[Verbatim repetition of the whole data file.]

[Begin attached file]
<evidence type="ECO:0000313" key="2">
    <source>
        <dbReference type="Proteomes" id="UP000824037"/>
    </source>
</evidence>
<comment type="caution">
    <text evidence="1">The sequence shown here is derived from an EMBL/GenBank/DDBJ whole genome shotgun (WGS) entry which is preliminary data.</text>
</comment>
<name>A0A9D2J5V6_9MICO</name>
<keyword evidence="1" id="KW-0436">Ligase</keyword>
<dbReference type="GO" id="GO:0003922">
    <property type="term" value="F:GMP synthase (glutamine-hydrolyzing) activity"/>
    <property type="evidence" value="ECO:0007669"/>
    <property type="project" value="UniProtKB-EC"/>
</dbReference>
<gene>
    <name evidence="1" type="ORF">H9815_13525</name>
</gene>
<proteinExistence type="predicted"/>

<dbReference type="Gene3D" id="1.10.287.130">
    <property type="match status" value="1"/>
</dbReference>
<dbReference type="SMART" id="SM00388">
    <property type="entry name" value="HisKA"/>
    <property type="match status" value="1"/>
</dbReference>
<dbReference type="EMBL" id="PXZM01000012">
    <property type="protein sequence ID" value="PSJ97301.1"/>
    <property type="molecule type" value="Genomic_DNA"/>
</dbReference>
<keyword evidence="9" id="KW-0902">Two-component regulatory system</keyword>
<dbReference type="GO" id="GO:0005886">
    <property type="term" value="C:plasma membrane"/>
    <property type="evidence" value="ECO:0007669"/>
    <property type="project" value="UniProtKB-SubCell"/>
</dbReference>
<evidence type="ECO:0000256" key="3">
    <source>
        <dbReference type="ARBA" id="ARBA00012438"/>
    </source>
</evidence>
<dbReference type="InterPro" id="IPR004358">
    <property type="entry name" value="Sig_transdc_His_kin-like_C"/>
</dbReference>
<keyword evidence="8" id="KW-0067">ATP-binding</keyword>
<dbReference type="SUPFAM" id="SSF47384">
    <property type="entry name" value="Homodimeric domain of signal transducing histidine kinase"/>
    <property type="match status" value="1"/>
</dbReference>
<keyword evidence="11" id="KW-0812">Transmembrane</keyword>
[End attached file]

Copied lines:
<evidence type="ECO:0000313" key="2">
    <source>
        <dbReference type="Proteomes" id="UP000824037"/>
    </source>
</evidence>
<comment type="caution">
    <text evidence="1">The sequence shown here is derived from an EMBL/GenBank/DDBJ whole genome shotgun (WGS) entry which is preliminary data.</text>
</comment>
<name>A0A9D2J5V6_9MICO</name>
<keyword evidence="1" id="KW-0436">Ligase</keyword>
<dbReference type="GO" id="GO:0003922">
    <property type="term" value="F:GMP synthase (glutamine-hydrolyzing) activity"/>
    <property type="evidence" value="ECO:0007669"/>
    <property type="project" value="UniProtKB-EC"/>
</dbReference>
<gene>
    <name evidence="1" type="ORF">H9815_13525</name>
</gene>
<proteinExistence type="predicted"/>

<dbReference type="Gene3D" id="1.10.287.130">
    <property type="match status" value="1"/>
</dbReference>
<dbReference type="SMART" id="SM00388">
    <property type="entry name" value="HisKA"/>
    <property type="match status" value="1"/>
</dbReference>
<dbReference type="EMBL" id="PXZM01000012">
    <property type="protein sequence ID" value="PSJ97301.1"/>
    <property type="molecule type" value="Genomic_DNA"/>
</dbReference>
<keyword evidence="9" id="KW-0902">Two-component regulatory system</keyword>
<dbReference type="GO" id="GO:0005886">
    <property type="term" value="C:plasma membrane"/>
    <property type="evidence" value="ECO:0007669"/>
    <property type="project" value="UniProtKB-SubCell"/>
</dbReference>
<evidence type="ECO:0000256" key="3">
    <source>
        <dbReference type="ARBA" id="ARBA00012438"/>
    </source>
</evidence>
<dbReference type="InterPro" id="IPR004358">
    <property type="entry name" value="Sig_transdc_His_kin-like_C"/>
</dbReference>
<keyword evidence="8" id="KW-0067">ATP-binding</keyword>
<dbReference type="SUPFAM" id="SSF47384">
    <property type="entry name" value="Homodimeric domain of signal transducing histidine kinase"/>
    <property type="match status" value="1"/>
</dbReference>
<keyword evidence="11" id="KW-0812">Transmembrane</keyword>